• 10 My Review Essay “Memorializing Genocide II: Later Holocaust Documentaries” Appeared in Reason Papers, 40 (1):67–86 (2018)
  • 11 My Review Essay, “Selling Genocide I: The Earlier Films,” Appeared in Reason Papers, 38 (1): 127–157 (Spring 2016)
  • 12 My Review Essay, “Selling Genocide II: The Later Films,” Appeared in Reason Papers 39 (1): 97–123 (2017)
  • Part III Essays on Ethical Theory in Film
  • 13 My Review Essay, “Portraits of Egoism in Classic Cinema I: Sympathetic Portrayals,” Appeared in Reason Papers 36, No. 1: 107–121 (July 2014)
  • 14 My Review Essay, “Portraits of Egoism in Classic Cinema II: Negative Portrayals,” Appeared in Reason Papers 37, No. 1: 119–136 (Spring 2015)
  • 15 My Review Essay, “Portraits of Egoism in Classic Cinema III: Nietzschean Portrayals,” Appeared in Reason Papers 37, No. 2: 150–162 (Fall 2015)
  • 16 My Review Essay, “Classic Problem, Classic Films: Conflicts of Loyalty in War Films,” Appeared in Liberty, September 19, 2011
  • 17 “Beyond the Textbooks,” My Movie Review of Good, Appeared in Liberty, November 30, 2010
  • 18 “Why Men Fight,” My Movie Review of The Hurt Locker, Appeared in Liberty, December 2009, pp. 52–53
  • 19 “Guys and Dolls,” My Dual Movie Review of The Kite Runner and Lars and the Real Girl, Appeared in Liberty, September 2008, pp. 50–51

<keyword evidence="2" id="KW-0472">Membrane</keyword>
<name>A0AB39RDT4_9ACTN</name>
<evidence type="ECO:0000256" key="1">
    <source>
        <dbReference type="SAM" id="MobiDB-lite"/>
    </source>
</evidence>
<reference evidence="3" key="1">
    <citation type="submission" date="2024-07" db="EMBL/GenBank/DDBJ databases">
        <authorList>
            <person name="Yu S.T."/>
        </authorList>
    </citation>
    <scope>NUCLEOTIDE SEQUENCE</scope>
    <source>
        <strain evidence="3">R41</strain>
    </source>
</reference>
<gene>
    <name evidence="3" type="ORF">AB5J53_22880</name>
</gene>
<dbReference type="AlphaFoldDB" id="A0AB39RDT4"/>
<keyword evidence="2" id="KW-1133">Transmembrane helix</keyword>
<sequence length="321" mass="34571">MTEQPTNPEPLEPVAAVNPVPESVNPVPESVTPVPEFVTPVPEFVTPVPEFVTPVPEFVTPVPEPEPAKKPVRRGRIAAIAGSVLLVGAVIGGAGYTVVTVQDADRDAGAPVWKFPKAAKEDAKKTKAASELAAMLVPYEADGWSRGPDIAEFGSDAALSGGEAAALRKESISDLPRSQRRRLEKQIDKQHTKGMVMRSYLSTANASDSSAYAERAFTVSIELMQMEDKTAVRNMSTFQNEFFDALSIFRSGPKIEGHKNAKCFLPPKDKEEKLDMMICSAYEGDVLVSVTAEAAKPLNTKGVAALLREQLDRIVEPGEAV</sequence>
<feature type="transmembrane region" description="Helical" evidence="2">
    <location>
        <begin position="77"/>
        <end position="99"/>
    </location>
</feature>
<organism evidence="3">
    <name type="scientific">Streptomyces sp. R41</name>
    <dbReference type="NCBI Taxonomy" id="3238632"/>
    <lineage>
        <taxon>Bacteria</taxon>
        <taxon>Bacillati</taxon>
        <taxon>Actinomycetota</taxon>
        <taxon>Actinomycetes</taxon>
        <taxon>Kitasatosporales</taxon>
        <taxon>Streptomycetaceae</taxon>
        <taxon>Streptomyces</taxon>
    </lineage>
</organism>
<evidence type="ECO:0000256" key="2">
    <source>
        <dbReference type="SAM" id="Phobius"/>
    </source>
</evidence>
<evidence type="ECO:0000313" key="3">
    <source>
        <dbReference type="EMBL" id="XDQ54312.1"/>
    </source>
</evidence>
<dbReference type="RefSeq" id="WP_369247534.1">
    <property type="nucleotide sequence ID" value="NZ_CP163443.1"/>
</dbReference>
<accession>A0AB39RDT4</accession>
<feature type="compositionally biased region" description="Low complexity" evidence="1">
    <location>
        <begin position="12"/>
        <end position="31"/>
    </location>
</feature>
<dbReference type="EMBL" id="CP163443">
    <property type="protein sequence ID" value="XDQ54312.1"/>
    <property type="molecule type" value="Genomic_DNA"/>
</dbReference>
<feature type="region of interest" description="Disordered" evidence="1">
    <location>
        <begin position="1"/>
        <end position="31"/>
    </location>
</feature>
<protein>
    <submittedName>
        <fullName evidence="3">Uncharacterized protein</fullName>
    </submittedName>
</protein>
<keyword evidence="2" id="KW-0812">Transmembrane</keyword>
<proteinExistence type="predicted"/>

• 20 “Completely Charming,” My Movie Review of Once, Appeared in Liberty, October 2007, pp. 52–53
  • 21 “Orphans on the Silk Road,” My Movie Review of The Children of Huang Shi, Appeared in Liberty, December 2009, p. 54
  • 22 “Hearts of Darkness,” My Movie Review of The Last King of Scotland, Appeared in Liberty, April 2007, p. 44
  • Part IV Essays on the History of Film
  • 23 “The History of Cinema and America’s Role in It,” My Review Essay of Gomery and Pafort-Overduin’s Movie History: A Survey, Appeared in Reason Papers, 35 (1): 170–186 (July 2013)
  • 24 “Restoring a Lost Art,” My Movie Review of The Artist, Appeared in Liberty, January 11, 2012
  • 25 “Against the Grain,” My Review of God, Man, and Hollywood by Mark Royden Winchell, Appeared in Liberty, December 2010, pp. 46–48
  • 26 “Mercurial Theater,” My Movie Review of Me and Orson Welles, Appeared in Liberty, March 2010, pp. 48–49
  • 27 “On the Road Again,” My Movie Review of the TV Series Route 66, Appeared in Liberty, July 2010, pp. 50–52
  • Part V Essays on the Aesthetics of Film
  • 28 “Infinity in One Hour, 48 Minutes,” My Movie Review of The Man Who Knew Infinity, Appeared in Liberty, June 3, 2016
  • 29 My Movie Review Essay “Artists in the Movies: The Ten Best Films” Appeared in Liberty, January 05, 2011
  • 30 “Breaking Out of the Box,” My Movie Review of Temple Grandin, Appeared in Liberty, January 31, 2011
  • 31 “The Rest of the Best: Ten Great Actors Snubbed by Oscar” Appeared in Liberty, August 2010, pp. 41–46
  • 32 “Through Other Eyes,” My Movie Review of Séraphine, Appeared in Liberty, October 2009, p. 49
  • 33 “Final Trip,” My Movie Review of Taking Chance, Appeared in Liberty, September 2009, p. 39